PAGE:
In one embodiment, the clock-base or logical time for temperature calculations may be based on the real time “ticked,” but only when the cache is running. In another embodiment, the clock-base or logical time for temperature calculations may be based on when requests or queries occur. That is, the clock is “upticked” when a request occurs. In yet another embodiment, the clock-base or logical time for temperature calculations may be based on cache misses. That is, the clock is “upticked” when a cache miss occurs. Any of the clock bases described may be used depending on the application and specific function executed.

The system continuously updates the Bucket Array 230 to account for aging and changes in temperature. As described above, the temperature of a query (cache entry) relates to its frequency of occurrence relative to the singleton time. Thus, the more frequently a particular query occurs, the higher its corresponding temperature. Note that the temperature represents the measured frequency of a particular query. Temperature updating is not the result of any aging processes because aging relates to the freshness or staleness of the data in the cache, whereas until a cache refresh occurs, even frequently requested queries (hot queries) may return the same “somewhat stale” data. Of course, the present system may minimize the degree of staleness, especially as the temperature and age increases.

Note that the true temperature of a cache entry is not really known until there is a cache hit because the temperature value only provides the temperature as of the last cache hit. The reciprocal of the “time since the last hit” yields the hit rate, which may be averaged with the historical temperature to determine the latest hit rate, and thus the bucket in which it belongs. Lack of a cache hit does not necessarily indicate a particular hit rate, but it does set an upper bound on the hit rate.

In that regard, two events may change the temperature bucket of a cache entry, which may cause the cache entry to move from one temperature bucket to another. The first event is a cache hit. When a cache hit occurs, even if the results are expired, a new temperature is calculated and the cache entry temperature is updated, meaning the cache entry is moved to the correct bucket.

Another event that may change the temperature bucket of a cache entry is an attempt to refresh the cache entry. Before refreshing an entry, an upper temperature limit is calculated by determining its “would-be” temperature or how hot it would be if a cache hit occurred at the current time. If the would-be calculated temperature corresponds to the same bucket or a hotter bucket, then the cache entry remains in the same bucket, and the cache entry is refreshed. If the would-be calculated temperature indicates that the bucket in which it currently resides is too hot (meaning it does not deserve to be in such a hot bucket), the cache entry is moved to a cooler bucket, and the cache entry is not refreshed. Updating the temperature bucket of a cache entry is performed one cache entry at a time.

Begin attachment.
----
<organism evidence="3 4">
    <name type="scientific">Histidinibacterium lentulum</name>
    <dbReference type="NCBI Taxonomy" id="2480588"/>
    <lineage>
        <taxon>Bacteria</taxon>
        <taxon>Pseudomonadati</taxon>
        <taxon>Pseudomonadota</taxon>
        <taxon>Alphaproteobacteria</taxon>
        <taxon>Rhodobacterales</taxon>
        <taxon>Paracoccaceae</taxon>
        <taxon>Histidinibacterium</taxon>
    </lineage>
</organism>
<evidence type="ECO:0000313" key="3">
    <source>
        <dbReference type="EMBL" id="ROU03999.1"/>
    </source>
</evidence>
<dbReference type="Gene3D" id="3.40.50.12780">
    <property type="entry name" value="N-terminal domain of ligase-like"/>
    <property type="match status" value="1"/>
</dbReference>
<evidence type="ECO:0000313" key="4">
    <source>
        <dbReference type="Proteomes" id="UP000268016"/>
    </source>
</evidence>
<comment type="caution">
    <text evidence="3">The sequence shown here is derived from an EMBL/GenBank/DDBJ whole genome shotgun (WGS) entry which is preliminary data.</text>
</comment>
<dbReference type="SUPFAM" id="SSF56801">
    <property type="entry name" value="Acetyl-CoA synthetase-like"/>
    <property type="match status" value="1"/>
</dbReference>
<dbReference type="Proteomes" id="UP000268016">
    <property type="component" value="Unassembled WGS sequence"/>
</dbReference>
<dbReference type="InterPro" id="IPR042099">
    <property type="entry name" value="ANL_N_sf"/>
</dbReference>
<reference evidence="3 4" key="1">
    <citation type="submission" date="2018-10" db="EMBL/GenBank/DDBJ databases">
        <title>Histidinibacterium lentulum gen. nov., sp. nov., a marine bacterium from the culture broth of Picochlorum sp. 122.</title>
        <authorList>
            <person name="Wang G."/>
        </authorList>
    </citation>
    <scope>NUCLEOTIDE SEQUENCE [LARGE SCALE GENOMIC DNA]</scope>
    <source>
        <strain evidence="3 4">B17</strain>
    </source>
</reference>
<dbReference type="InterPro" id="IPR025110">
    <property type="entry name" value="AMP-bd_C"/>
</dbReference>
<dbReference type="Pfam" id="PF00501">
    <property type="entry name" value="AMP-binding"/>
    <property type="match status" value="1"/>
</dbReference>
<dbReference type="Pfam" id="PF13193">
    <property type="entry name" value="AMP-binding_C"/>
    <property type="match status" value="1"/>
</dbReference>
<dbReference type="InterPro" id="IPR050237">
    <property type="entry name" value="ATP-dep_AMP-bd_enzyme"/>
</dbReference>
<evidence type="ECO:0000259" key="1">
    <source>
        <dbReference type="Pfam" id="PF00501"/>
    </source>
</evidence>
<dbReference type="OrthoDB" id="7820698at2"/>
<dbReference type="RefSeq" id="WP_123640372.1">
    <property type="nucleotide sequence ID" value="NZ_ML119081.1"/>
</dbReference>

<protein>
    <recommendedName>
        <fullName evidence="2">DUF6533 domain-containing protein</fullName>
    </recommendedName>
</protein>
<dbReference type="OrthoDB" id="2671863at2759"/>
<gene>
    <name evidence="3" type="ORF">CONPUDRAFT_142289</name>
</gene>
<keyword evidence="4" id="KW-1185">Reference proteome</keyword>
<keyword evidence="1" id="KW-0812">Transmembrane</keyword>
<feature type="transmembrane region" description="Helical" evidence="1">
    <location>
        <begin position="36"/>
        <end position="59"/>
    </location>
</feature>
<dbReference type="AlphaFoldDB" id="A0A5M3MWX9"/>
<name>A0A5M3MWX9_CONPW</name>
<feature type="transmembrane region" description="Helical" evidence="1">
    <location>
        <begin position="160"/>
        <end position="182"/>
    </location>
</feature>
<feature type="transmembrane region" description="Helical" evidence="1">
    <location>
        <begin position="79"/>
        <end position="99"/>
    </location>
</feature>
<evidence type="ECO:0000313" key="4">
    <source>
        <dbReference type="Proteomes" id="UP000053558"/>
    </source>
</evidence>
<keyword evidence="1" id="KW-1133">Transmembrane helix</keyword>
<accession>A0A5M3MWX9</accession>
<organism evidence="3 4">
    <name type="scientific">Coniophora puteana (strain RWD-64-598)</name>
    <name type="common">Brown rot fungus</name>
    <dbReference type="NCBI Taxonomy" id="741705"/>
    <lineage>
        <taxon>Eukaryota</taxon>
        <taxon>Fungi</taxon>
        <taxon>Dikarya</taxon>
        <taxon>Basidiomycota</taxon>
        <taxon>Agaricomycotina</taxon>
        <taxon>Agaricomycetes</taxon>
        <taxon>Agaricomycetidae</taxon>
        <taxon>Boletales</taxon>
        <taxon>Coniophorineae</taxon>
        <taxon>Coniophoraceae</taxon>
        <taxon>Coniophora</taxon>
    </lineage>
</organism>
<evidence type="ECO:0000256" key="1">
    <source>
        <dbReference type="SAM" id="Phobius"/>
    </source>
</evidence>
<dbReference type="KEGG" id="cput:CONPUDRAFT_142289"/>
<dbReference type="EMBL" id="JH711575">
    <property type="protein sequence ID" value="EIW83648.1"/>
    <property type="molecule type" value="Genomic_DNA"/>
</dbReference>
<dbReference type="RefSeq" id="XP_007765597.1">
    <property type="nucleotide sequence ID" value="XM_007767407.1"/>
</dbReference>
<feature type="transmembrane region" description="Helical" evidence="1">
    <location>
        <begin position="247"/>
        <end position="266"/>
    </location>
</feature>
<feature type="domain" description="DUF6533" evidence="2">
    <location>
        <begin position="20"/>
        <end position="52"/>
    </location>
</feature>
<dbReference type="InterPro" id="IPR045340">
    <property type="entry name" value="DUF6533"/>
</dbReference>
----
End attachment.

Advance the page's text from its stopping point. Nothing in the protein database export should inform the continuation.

When a cache hit occurs, a new temperature is calculated for that particular query (cache entry). The historical temperature of a cache entry 202 remains the same until a new cache hit occurs. The historical temperature is not changed when moving the cache entry to a new bucket on a refresh attempt. The new temperature may be the average of the historical temperature and the temperature since last the hit (current temperature). This smoothes the randomness in arrivals of the same query. Based on the new temperature of the cache entry 202, the cache entry is removed from the current temperature bucket (by manipulating the doubly-linked list), and entered into the new temperature bucket. Thus, the corresponding cache entry position would appear to move vertically in the Bucket Array 230 within its existing age column. Specifically, movement would appear to be vertically downward for higher temperatures and vertically upward for cooler temperatures. The corresponding cache entry 202 is also updated with its new temperature index of the Bucket Array 230.

The age of cache entry 202, as indicated by its age index in the Bucket Array 230, may be based on wall clock time (or other time base in some embodiments) since last execution of the query, that is, rebuilding or refreshing the results of the cache entry. The Bucket Array 230 is aged periodically to change the age of its corresponding cache entries to reflect the passage of time. Aging the buckets may be performed by shifting their contents rightward, toward higher age indices. The update or age-shift of the cache entry is based upon the singleton time. In some embodiments, the cache entries may be aged based on a clock-base other than wall clock time, as described above with respect to the different clock bases.

When results of a new query are obtained, it is assigned a bucket with an age of zero (B [T, 0]) because it represents the newest or freshest possible data. The cache system 140 may perform an age-shift every L/1023 seconds. When an age-shift occurs, the contents of B[T,A] are shifted into B[T,A+1] for all A<1022. Bucket B[T, 0] is thus zero-filled. However, the contents of the “next to oldest” bucket B[T,1022] are “merged” into (added to) the oldest bucket B[T,1023]. Bucket B[T,1023] is not shifted to the right. “Shifting” may be accomplished by simple manipulation of the linked list head/tail pointers.

Thus, the cache entries corresponding to B [T,1022] are added to B[T,1023], and the cache entries already residing in or corresponding to B[T, 1023] remain unchanged. The oldest bucket, B[T,1023], is not shifted to the right because no additional buckets exist in the illustrated example. The above aging process is performed for all values of T, which may range in the illustrated example from 0 to 63. The contents of B[T, 1023] may represent the expired queries, although there may be expired queries in other buckets.